The mayor of Charlottesville, Virginia, Satyendra Singh Huja — a Sikh American — has called for prayers to commemorate the city’s legacy as the origin of the concept of religious freedom in America:
In a surprise letter sent to all churches, temples and centers of faith in the greater Charlottesville area, Mayor Satyendra Singh Huja has called for prayers of thanksgiving to mark the 250th Anniversary of Charlottesville Virginia this weekend.
Charlottesville is considered by many to be the birthplace for religious freedom in Virginia and the USA for it was here that Thomas Jefferson penned the documents that eventually became the First Amendment of the constitution which guarantees freedom of religion, press and speech in the United States.
The mayor invited pastors and leaders of the religious community to join him on Monday, November 12 for a Community Faith and Heritage prayer breakfast at the Omni Hotel to begin the actual day of commemoration.
…“Since Thomas Jefferson and the founders of Charlottesville envisioned a community where there would be no state church but freedom for all to worship God as their conscience dictated, it is fitting that we should gather and thank God for His blessings on our city for these 250 years,” said Mayor Huja. His is a practicing Sikh, and embodies the plurality and diversity of worship in Charlottesville.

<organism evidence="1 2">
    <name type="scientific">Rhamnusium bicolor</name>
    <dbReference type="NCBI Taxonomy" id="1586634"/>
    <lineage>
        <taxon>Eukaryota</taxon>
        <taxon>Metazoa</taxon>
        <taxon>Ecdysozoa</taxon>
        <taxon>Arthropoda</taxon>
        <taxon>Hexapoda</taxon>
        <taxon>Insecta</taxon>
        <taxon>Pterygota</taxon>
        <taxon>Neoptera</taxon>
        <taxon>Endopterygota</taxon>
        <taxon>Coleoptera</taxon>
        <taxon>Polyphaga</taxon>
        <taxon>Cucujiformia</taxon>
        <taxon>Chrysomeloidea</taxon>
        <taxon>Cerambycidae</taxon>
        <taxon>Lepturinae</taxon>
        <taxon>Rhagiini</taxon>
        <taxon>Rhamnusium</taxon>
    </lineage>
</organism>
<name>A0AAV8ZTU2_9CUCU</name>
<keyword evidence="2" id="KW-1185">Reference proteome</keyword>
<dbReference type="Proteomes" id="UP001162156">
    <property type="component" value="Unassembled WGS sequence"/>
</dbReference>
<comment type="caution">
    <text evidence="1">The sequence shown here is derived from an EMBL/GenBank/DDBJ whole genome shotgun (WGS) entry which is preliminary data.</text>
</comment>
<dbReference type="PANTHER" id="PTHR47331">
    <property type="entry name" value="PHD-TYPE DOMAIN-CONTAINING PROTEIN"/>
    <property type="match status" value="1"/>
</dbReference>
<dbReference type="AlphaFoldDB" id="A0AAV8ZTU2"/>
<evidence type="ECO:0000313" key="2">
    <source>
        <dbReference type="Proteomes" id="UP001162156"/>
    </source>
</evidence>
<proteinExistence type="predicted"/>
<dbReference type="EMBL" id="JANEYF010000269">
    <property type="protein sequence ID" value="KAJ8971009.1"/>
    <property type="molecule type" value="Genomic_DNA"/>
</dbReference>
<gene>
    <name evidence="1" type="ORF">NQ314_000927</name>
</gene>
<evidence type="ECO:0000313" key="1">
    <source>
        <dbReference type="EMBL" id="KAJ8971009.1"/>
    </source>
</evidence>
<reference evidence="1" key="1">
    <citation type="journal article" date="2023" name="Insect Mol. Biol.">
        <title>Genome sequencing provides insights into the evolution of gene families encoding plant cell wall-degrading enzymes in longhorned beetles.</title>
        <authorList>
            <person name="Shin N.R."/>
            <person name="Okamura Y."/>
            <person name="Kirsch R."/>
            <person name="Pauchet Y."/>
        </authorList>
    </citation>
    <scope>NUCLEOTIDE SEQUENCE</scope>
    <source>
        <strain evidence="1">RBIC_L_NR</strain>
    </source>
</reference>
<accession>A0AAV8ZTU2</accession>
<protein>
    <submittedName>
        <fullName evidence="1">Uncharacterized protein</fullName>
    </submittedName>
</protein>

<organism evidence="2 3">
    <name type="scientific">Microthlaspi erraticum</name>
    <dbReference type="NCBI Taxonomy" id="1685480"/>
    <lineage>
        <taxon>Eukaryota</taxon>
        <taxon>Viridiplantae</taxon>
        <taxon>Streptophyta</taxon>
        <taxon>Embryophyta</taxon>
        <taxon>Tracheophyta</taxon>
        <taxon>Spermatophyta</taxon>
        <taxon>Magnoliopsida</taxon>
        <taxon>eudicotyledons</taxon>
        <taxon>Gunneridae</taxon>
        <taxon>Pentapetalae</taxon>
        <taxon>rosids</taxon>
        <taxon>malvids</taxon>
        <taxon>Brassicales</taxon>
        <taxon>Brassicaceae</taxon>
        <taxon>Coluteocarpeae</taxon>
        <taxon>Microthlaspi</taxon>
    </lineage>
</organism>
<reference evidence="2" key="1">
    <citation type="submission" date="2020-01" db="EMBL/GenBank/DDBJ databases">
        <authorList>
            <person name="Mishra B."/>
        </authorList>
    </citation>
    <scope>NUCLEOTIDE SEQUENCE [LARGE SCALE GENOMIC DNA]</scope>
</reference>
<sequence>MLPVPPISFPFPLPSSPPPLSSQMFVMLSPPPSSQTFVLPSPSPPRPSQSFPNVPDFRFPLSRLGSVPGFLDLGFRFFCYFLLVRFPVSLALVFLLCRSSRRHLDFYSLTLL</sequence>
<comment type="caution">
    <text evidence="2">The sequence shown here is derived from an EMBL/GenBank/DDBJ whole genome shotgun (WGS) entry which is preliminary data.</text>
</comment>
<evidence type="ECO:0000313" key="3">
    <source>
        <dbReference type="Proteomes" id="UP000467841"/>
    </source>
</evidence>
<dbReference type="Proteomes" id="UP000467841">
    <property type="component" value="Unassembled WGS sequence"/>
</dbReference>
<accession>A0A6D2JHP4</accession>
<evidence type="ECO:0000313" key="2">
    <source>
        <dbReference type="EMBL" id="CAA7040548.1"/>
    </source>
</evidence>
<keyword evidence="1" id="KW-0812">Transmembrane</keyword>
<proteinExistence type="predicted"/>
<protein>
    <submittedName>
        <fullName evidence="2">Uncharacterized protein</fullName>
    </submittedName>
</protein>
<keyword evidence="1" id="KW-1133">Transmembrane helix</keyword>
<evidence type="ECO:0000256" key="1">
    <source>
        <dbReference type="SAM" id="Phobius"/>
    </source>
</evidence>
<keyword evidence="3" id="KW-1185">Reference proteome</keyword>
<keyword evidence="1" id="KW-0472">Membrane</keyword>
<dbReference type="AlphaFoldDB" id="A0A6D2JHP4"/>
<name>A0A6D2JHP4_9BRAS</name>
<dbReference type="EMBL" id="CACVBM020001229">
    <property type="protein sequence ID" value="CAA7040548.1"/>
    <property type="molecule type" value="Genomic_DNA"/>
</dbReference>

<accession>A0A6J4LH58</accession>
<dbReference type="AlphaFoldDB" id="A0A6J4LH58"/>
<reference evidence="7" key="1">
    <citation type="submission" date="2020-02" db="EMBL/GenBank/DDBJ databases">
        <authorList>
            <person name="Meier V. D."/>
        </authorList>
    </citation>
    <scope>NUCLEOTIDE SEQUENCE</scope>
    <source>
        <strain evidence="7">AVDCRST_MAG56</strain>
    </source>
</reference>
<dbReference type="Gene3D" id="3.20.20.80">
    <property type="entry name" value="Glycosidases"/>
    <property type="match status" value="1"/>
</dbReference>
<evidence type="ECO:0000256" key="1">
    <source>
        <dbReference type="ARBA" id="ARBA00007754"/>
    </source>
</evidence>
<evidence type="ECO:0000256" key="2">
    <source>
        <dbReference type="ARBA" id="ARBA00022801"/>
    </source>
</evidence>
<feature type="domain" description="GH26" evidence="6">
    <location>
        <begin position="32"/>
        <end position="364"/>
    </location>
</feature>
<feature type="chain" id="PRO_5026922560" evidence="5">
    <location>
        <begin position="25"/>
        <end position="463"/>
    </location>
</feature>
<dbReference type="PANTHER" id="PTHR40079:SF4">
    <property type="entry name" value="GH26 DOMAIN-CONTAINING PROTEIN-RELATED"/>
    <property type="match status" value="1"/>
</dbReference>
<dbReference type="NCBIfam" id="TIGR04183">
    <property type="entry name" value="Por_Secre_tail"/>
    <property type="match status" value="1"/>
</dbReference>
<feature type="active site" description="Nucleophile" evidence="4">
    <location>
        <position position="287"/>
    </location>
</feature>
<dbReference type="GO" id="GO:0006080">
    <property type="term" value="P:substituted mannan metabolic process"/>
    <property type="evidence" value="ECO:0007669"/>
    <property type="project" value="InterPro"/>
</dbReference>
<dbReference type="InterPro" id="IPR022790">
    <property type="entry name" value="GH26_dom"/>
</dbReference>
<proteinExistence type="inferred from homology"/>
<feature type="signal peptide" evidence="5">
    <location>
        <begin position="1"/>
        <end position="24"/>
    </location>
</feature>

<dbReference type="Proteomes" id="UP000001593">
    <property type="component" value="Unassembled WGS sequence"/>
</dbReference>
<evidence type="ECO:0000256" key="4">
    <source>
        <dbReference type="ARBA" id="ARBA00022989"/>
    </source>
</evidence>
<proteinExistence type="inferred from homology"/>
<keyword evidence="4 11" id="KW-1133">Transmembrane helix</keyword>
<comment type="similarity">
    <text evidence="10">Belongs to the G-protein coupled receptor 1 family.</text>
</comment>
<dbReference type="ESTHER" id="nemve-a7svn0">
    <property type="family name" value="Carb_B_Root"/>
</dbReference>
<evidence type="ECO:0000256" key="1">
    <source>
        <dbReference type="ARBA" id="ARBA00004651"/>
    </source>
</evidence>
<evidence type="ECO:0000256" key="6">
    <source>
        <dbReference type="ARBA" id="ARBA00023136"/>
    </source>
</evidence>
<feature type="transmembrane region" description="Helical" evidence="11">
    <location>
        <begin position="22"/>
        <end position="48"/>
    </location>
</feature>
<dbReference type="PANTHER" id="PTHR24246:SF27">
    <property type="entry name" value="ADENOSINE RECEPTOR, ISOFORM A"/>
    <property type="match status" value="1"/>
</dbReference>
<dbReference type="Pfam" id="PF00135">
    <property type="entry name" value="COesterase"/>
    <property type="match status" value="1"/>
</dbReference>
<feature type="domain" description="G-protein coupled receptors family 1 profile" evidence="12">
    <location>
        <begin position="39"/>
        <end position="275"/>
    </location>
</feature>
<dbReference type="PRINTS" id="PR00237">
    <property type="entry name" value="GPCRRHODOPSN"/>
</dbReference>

What also adds to the significance is that a Sikh American mayor is encouraging the celebration of the concept of freedom of religion, which, while it is a part of Charlottesville’s legacy, is also that of the Sikh faith as well.
As much as I am an advocate of separation of church and state, Jefferson’s wall of separation between church and state need not be brought down. This step serves against not just the principle, but ultimately against minorities.
I’m curious — feel free to expand on how an interfaith breakfast is a step against minorities.
Foremost, his excludes non-religionists, athiests and agnostics,. Secondly, it opens the way for already chauvinistic religious ideologies to be welcomed while ending up marginalizing others.
I see your point. While I wouldn’t imagine that exclusion was the mayor’s intent, perhaps framing the breakfast differently would make it more inclusive.